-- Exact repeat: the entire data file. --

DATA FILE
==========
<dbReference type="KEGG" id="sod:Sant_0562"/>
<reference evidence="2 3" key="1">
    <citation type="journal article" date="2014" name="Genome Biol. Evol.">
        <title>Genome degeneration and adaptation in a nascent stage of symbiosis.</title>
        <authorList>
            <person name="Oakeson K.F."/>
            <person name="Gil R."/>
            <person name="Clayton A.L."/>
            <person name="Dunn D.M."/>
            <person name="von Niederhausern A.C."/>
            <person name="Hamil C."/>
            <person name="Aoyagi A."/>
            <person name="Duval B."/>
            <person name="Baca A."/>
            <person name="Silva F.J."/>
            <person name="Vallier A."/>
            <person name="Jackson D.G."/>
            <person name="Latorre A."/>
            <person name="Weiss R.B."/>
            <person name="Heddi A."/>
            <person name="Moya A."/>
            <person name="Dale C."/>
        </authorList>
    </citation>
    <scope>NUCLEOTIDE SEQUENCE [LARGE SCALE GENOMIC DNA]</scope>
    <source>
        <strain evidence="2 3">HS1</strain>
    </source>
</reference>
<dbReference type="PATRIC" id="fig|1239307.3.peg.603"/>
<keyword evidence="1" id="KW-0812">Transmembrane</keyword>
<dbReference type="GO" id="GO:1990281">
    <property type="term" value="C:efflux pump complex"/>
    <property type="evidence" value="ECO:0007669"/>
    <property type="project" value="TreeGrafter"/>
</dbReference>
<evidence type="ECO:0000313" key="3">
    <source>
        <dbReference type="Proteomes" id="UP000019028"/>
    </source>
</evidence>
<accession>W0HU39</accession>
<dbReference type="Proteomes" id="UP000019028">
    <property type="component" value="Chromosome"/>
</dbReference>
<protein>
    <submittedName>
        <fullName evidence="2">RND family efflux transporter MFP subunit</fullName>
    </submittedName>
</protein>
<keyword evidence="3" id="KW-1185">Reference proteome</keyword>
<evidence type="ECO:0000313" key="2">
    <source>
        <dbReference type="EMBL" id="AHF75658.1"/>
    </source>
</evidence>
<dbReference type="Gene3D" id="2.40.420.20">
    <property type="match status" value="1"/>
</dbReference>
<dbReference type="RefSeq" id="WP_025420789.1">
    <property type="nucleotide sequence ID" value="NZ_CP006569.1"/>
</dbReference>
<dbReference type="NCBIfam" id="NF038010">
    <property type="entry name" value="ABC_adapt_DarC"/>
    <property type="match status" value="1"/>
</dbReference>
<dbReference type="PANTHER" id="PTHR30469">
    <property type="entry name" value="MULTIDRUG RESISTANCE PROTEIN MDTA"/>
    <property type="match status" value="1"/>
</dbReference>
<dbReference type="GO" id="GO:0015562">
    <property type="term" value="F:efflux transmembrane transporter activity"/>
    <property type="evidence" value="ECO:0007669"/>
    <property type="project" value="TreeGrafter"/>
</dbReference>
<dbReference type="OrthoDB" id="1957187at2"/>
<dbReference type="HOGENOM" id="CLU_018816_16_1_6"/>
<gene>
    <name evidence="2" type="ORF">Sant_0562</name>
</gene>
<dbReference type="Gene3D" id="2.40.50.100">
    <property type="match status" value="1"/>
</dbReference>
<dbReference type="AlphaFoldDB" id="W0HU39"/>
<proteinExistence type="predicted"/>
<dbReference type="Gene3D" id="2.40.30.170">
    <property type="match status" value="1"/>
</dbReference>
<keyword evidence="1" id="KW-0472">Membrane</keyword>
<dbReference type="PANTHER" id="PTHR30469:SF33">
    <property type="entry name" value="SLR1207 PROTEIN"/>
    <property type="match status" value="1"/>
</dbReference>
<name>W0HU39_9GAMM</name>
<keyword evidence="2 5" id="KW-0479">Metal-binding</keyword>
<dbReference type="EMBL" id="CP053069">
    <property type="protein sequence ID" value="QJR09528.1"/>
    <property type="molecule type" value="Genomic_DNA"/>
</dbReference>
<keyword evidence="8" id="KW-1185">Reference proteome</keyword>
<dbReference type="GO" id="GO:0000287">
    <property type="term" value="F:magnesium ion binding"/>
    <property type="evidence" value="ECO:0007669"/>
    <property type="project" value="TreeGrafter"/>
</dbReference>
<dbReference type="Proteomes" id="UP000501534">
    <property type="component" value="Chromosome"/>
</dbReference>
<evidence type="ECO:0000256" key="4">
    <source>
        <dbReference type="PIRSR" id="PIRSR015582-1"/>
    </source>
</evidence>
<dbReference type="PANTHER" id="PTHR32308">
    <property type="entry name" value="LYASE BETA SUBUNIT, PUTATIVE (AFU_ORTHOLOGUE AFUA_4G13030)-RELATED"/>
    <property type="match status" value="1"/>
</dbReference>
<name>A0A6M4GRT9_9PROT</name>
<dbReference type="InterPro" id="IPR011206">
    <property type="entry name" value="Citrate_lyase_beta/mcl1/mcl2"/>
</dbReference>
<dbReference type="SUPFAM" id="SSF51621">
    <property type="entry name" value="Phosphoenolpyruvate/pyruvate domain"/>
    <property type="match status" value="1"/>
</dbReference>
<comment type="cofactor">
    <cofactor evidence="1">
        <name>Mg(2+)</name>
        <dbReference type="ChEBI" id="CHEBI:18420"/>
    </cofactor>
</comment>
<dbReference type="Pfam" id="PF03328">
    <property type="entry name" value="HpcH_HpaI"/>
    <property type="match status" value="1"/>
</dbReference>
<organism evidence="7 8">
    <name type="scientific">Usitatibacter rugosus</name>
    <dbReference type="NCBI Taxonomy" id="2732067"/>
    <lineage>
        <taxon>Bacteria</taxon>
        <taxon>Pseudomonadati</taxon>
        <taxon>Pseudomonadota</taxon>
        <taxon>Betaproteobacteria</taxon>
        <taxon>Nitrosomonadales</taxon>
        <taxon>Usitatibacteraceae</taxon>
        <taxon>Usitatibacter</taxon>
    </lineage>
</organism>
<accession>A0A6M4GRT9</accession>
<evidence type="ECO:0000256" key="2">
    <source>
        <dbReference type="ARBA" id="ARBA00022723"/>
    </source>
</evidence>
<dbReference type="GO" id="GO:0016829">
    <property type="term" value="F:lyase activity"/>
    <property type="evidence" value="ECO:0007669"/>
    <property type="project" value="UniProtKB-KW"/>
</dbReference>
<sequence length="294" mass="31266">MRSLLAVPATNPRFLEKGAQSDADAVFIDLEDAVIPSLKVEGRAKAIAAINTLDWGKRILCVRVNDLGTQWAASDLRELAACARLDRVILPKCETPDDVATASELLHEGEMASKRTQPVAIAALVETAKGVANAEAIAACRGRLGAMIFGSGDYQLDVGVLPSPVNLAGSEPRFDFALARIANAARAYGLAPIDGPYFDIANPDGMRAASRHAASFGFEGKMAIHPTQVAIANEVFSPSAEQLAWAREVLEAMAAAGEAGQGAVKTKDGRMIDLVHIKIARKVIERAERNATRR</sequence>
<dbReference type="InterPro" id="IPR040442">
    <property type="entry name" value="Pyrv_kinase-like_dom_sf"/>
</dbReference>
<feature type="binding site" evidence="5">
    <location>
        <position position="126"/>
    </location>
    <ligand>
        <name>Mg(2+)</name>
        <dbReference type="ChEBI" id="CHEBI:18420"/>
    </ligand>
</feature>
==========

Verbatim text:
<dbReference type="KEGG" id="sod:Sant_0562"/>
<reference evidence="2 3" key="1">
    <citation type="journal article" date="2014" name="Genome Biol. Evol.">
        <title>Genome degeneration and adaptation in a nascent stage of symbiosis.</title>
        <authorList>
            <person name="Oakeson K.F."/>
            <person name="Gil R."/>
            <person name="Clayton A.L."/>
            <person name="Dunn D.M."/>
            <person name="von Niederhausern A.C."/>
            <person name="Hamil C."/>
            <person name="Aoyagi A."/>
            <person name="Duval B."/>
            <person name="Baca A."/>
            <person name="Silva F.J."/>
            <person name="Vallier A."/>
            <person name="Jackson D.G."/>
            <person name="Latorre A."/>
            <person name="Weiss R.B."/>
            <person name="Heddi A."/>
            <person name="Moya A."/>
            <person name="Dale C."/>
        </authorList>
    </citation>
    <scope>NUCLEOTIDE SEQUENCE [LARGE SCALE GENOMIC DNA]</scope>
    <source>
        <strain evidence="2 3">HS1</strain>
    </source>
</reference>
<dbReference type="PATRIC" id="fig|1239307.3.peg.603"/>
<keyword evidence="1" id="KW-0812">Transmembrane</keyword>
<dbReference type="GO" id="GO:1990281">
    <property type="term" value="C:efflux pump complex"/>
    <property type="evidence" value="ECO:0007669"/>
    <property type="project" value="TreeGrafter"/>
</dbReference>
<evidence type="ECO:0000313" key="3">
    <source>
        <dbReference type="Proteomes" id="UP000019028"/>
    </source>
</evidence>
<accession>W0HU39</accession>
<dbReference type="Proteomes" id="UP000019028">
    <property type="component" value="Chromosome"/>
</dbReference>
<protein>
    <submittedName>
        <fullName evidence="2">RND family efflux transporter MFP subunit</fullName>
    </submittedName>
</protein>
<keyword evidence="3" id="KW-1185">Reference proteome</keyword>
<evidence type="ECO:0000313" key="2">
    <source>
        <dbReference type="EMBL" id="AHF75658.1"/>
    </source>
</evidence>
<dbReference type="Gene3D" id="2.40.420.20">
    <property type="match status" value="1"/>
</dbReference>
<dbReference type="RefSeq" id="WP_025420789.1">
    <property type="nucleotide sequence ID" value="NZ_CP006569.1"/>
</dbReference>
<dbReference type="NCBIfam" id="NF038010">
    <property type="entry name" value="ABC_adapt_DarC"/>
    <property type="match status" value="1"/>
</dbReference>
<dbReference type="PANTHER" id="PTHR30469">
    <property type="entry name" value="MULTIDRUG RESISTANCE PROTEIN MDTA"/>
    <property type="match status" value="1"/>
</dbReference>
<dbReference type="GO" id="GO:0015562">
    <property type="term" value="F:efflux transmembrane transporter activity"/>
    <property type="evidence" value="ECO:0007669"/>
    <property type="project" value="TreeGrafter"/>
</dbReference>
<dbReference type="OrthoDB" id="1957187at2"/>
<dbReference type="HOGENOM" id="CLU_018816_16_1_6"/>
<gene>
    <name evidence="2" type="ORF">Sant_0562</name>
</gene>
<dbReference type="Gene3D" id="2.40.50.100">
    <property type="match status" value="1"/>
</dbReference>
<dbReference type="AlphaFoldDB" id="W0HU39"/>
<proteinExistence type="predicted"/>
<dbReference type="Gene3D" id="2.40.30.170">
    <property type="match status" value="1"/>
</dbReference>
<keyword evidence="1" id="KW-0472">Membrane</keyword>
<dbReference type="PANTHER" id="PTHR30469:SF33">
    <property type="entry name" value="SLR1207 PROTEIN"/>
    <property type="match status" value="1"/>
</dbReference>
<name>W0HU39_9GAMM</name>
<keyword evidence="2 5" id="KW-0479">Metal-binding</keyword>
<dbReference type="EMBL" id="CP053069">
    <property type="protein sequence ID" value="QJR09528.1"/>
    <property type="molecule type" value="Genomic_DNA"/>
</dbReference>
<keyword evidence="8" id="KW-1185">Reference proteome</keyword>
<dbReference type="GO" id="GO:0000287">
    <property type="term" value="F:magnesium ion binding"/>
    <property type="evidence" value="ECO:0007669"/>
    <property type="project" value="TreeGrafter"/>
</dbReference>
<dbReference type="Proteomes" id="UP000501534">
    <property type="component" value="Chromosome"/>
</dbReference>
<evidence type="ECO:0000256" key="4">
    <source>
        <dbReference type="PIRSR" id="PIRSR015582-1"/>
    </source>
</evidence>
<dbReference type="PANTHER" id="PTHR32308">
    <property type="entry name" value="LYASE BETA SUBUNIT, PUTATIVE (AFU_ORTHOLOGUE AFUA_4G13030)-RELATED"/>
    <property type="match status" value="1"/>
</dbReference>
<name>A0A6M4GRT9_9PROT</name>
<dbReference type="InterPro" id="IPR011206">
    <property type="entry name" value="Citrate_lyase_beta/mcl1/mcl2"/>
</dbReference>
<dbReference type="SUPFAM" id="SSF51621">
    <property type="entry name" value="Phosphoenolpyruvate/pyruvate domain"/>
    <property type="match status" value="1"/>
</dbReference>
<comment type="cofactor">
    <cofactor evidence="1">
        <name>Mg(2+)</name>
        <dbReference type="ChEBI" id="CHEBI:18420"/>
    </cofactor>
</comment>
<dbReference type="Pfam" id="PF03328">
    <property type="entry name" value="HpcH_HpaI"/>
    <property type="match status" value="1"/>
</dbReference>
<organism evidence="7 8">
    <name type="scientific">Usitatibacter rugosus</name>
    <dbReference type="NCBI Taxonomy" id="2732067"/>
    <lineage>
        <taxon>Bacteria</taxon>
        <taxon>Pseudomonadati</taxon>
        <taxon>Pseudomonadota</taxon>
        <taxon>Betaproteobacteria</taxon>
        <taxon>Nitrosomonadales</taxon>
        <taxon>Usitatibacteraceae</taxon>
        <taxon>Usitatibacter</taxon>
    </lineage>
</organism>
<accession>A0A6M4GRT9</accession>
<evidence type="ECO:0000256" key="2">
    <source>
        <dbReference type="ARBA" id="ARBA00022723"/>
    </source>
</evidence>
<dbReference type="GO" id="GO:0016829">
    <property type="term" value="F:lyase activity"/>
    <property type="evidence" value="ECO:0007669"/>
    <property type="project" value="UniProtKB-KW"/>
</dbReference>
<sequence length="294" mass="31266">MRSLLAVPATNPRFLEKGAQSDADAVFIDLEDAVIPSLKVEGRAKAIAAINTLDWGKRILCVRVNDLGTQWAASDLRELAACARLDRVILPKCETPDDVATASELLHEGEMASKRTQPVAIAALVETAKGVANAEAIAACRGRLGAMIFGSGDYQLDVGVLPSPVNLAGSEPRFDFALARIANAARAYGLAPIDGPYFDIANPDGMRAASRHAASFGFEGKMAIHPTQVAIANEVFSPSAEQLAWAREVLEAMAAAGEAGQGAVKTKDGRMIDLVHIKIARKVIERAERNATRR</sequence>
<dbReference type="InterPro" id="IPR040442">
    <property type="entry name" value="Pyrv_kinase-like_dom_sf"/>
</dbReference>
<feature type="binding site" evidence="5">
    <location>
        <position position="126"/>
    </location>
    <ligand>
        <name>Mg(2+)</name>
        <dbReference type="ChEBI" id="CHEBI:18420"/>
    </ligand>
</feature>